There is something magnetic about this film series. The crew up of unique and attractive personalities , the detailed planning, the intricate heist, and (almost always) the twist are all elements we love to see come together in a new way. But even when they don’t have anything drastically special to offer the genre, as long as the story is good and the cast sells it, we’re willing to be entertained. For this go-around, Steven Soderbergh exits the director’s chair and passes the torch Gary Ross (The Hunger Games, Seabiscuit). Missing is the former’s saturating color palette, replaced by a brighter and crisper one that serves the New York City setting well. Remaining is the recognizable mosaic filming style that Soderbergh utilized in Ocean’s 11-13, replicated by Ross to great effect.

Story-wise, Ocean’s 8 is fairly simple. Debbie Ocean (Sandra Bullock), estranged sister of series protagonist Danny Ocean, is being released from prison and seeking to assemble a crew for a major heist. Having spent her entire sentence planning the detailed job, she wants no part of her brother’s advice to move on from the criminal life and wastes no time in reuniting with longtime friend and partner in crime Lou (Cate Blanchett). From there the film follows a familiar structure as Debbie finds the players necessary to pull off stealing a $150 million necklace during the annual star-studded Met Gala. For this job, Debbie wants an all-girl squad, because in her opinion “A him gets noticed, a her gets ignored.” The crew includes the usual roles required: Nine Ball (Rhianna) the hacker, Amita (Mindy Kaling) the jewelry expert, Tammy (Sarah Paulson) the suburban mom and fence, Constance (Awkwafina) the quick-handed thief, and Rose (Helena Bonham-Carter) the fashion designer, whose job is to ensure that superstar actress Daphne Kluger (Anne Hathaway) is wearing the diamonds the crew intends to steal. There is quite a bit of the film spent on the planning phase of the heist and it is quite enjoyable learning about the various members of the team and their unique talents and personalities. Understandably, they cannot all have top billing and those actresses not named Sandra, Cate, or Anne are truly supporting characters. They are given just enough development, but don’t expect deeply personal backstories and character arcs. All of the cast members fill their roles fantastically, though, with Awkwafina’s humor and Rhianna’s snarky intelligence standing out.

Debbie, however, is definitely in this for more than just the money. In a sense, the film touches on the very real problem many criminals face. When it’s time to come back to society the only thing they know is what put them behind bars in the first place. If that’s what your good at, and your entire family history involves said criminal activity, why would you do anything else? And she is good at this. Very good. The plan is very cool and includes some modern tech like 3D printing. Many things that happen (including a late third act surprise) require a sense of disbelief because if one thing goes wrong, it all falls apart. But in a way these heist films are like superhero stories – doing the impossible is part of the appeal.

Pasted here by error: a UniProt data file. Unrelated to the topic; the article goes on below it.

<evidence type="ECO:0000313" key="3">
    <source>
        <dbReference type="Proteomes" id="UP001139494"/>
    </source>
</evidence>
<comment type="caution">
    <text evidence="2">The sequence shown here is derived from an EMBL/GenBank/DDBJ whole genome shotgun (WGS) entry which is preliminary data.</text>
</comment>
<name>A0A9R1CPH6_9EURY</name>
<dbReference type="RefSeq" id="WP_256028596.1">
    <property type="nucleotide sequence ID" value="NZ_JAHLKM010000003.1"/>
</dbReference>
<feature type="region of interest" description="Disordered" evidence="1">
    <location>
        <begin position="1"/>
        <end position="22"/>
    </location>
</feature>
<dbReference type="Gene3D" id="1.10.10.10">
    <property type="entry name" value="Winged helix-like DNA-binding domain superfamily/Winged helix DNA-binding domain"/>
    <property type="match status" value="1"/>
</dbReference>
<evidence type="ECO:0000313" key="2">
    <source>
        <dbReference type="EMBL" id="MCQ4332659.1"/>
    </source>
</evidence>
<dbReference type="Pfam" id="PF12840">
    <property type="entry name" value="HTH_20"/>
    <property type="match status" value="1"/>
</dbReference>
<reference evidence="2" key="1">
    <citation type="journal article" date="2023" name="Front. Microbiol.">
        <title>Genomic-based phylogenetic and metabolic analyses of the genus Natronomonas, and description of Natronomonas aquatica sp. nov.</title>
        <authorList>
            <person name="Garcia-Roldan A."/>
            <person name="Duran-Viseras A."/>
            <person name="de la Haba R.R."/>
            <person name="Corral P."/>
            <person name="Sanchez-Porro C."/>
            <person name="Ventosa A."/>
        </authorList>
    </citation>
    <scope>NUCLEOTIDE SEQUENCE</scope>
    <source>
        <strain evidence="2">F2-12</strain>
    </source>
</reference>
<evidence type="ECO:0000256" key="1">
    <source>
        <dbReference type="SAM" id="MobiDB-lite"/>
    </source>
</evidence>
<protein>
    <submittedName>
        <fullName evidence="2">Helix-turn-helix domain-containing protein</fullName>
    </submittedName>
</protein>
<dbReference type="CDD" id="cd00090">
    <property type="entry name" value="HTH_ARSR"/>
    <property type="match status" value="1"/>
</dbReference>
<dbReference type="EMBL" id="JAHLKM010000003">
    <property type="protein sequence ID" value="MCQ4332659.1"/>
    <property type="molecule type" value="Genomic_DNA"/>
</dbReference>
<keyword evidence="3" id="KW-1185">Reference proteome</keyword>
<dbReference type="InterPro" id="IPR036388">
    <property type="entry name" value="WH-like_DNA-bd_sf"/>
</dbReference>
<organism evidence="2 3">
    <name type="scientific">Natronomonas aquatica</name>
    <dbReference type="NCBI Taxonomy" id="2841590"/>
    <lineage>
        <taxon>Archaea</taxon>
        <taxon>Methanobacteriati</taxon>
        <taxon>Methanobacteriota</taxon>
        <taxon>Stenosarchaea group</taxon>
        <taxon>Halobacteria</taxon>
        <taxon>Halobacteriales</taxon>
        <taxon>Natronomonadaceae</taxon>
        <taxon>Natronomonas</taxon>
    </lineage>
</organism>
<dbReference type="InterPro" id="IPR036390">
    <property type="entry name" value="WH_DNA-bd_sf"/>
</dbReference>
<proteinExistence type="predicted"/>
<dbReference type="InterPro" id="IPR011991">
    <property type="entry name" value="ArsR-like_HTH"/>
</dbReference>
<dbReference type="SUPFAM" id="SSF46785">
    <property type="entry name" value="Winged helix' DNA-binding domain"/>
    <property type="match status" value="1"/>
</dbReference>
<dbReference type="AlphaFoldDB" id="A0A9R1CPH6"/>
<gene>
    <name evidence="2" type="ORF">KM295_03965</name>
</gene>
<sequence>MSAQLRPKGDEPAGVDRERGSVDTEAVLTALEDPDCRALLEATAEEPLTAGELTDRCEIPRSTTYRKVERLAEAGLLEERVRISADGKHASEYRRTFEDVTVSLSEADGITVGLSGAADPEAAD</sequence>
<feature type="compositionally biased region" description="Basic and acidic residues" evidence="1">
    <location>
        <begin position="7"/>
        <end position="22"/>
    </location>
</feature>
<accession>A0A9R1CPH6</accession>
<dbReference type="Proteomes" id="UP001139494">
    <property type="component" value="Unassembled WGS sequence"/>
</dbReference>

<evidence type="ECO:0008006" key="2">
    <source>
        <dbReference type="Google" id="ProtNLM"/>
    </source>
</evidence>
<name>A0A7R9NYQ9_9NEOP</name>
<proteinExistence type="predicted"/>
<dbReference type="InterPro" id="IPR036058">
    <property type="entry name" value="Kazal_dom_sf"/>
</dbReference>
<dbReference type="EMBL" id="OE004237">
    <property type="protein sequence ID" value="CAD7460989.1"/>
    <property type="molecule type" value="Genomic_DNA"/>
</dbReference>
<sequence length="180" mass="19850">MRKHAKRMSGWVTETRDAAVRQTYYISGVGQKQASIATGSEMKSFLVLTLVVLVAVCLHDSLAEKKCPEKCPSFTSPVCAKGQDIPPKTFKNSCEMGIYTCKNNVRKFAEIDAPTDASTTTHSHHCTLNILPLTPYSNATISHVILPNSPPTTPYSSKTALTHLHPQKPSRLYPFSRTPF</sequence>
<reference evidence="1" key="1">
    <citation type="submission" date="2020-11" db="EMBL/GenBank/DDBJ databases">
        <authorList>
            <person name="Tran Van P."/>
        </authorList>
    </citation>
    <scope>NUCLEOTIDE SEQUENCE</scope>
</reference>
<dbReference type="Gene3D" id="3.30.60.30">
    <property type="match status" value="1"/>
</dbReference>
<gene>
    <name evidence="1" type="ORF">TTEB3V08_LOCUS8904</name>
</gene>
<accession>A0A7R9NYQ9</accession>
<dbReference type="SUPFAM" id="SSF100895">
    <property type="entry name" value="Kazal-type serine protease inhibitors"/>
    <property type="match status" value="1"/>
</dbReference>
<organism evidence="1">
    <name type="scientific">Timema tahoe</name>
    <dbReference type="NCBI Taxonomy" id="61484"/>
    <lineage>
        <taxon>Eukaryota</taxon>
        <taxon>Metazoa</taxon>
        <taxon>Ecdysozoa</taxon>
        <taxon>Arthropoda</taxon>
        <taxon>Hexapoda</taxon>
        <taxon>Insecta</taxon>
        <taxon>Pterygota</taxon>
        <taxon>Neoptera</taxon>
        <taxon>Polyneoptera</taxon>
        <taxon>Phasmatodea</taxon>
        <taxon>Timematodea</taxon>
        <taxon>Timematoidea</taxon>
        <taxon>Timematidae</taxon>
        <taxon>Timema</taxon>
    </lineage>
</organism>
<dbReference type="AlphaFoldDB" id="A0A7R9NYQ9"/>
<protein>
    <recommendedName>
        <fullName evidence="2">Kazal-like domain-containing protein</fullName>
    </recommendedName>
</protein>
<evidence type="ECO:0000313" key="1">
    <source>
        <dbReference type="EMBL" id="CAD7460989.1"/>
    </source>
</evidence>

One of the best parts of the Ocean’s series has always been seeing bonafide movie stars come together and exist in this somewhat meta universe where celebrity cameos are a common thing. Sandra Bullock is great as Debbie and Blanchett is her usual perfect self. The chemistry between these two is especially good and their relationship is probably one of the things I would have enjoyed spending more time developing. The real stunner of the cast, though, is Anne Hathaway. Her silly charm is just adorable to behold and she provides plenty of laughs as she steals every scene she is in. The guys that feature in the film are fine and serve their purpose, too, but neither Richard Armitage or James Corden do anything memorable. This is about the ladies, of course, and it’s presented in a way that is both respectful of the films that came before and freshly empowering as a thing all its own.

VERDICT

For me, Ocean’s 8 is likely to be the film in the series that I revisit the most. It’s fast fun from start to finish with great humor, strong cast chemistry, amazing costume design, and an exciting heist. It doesn’t offer the depth of relationships present in some of the other films or the most difficult heist, but it never stops being entertaining and does not try to force becoming something that isn’t a natural fit. If this is the start of a new trilogy, I’m absolutely in favor of it, and can’t wait to see what Debbie Ocean and her crazy crew cook up next.

Rating:


Aaron White is a Seattle-based film critic and co-creator/co-host of the Feelin’ Film Podcast. He is also a member of the Seattle Film Critics Society. He writes reviews with a focus on the emotional experience he has with a film. Follow him on Facebook and Twitter to be notified when new content is posted.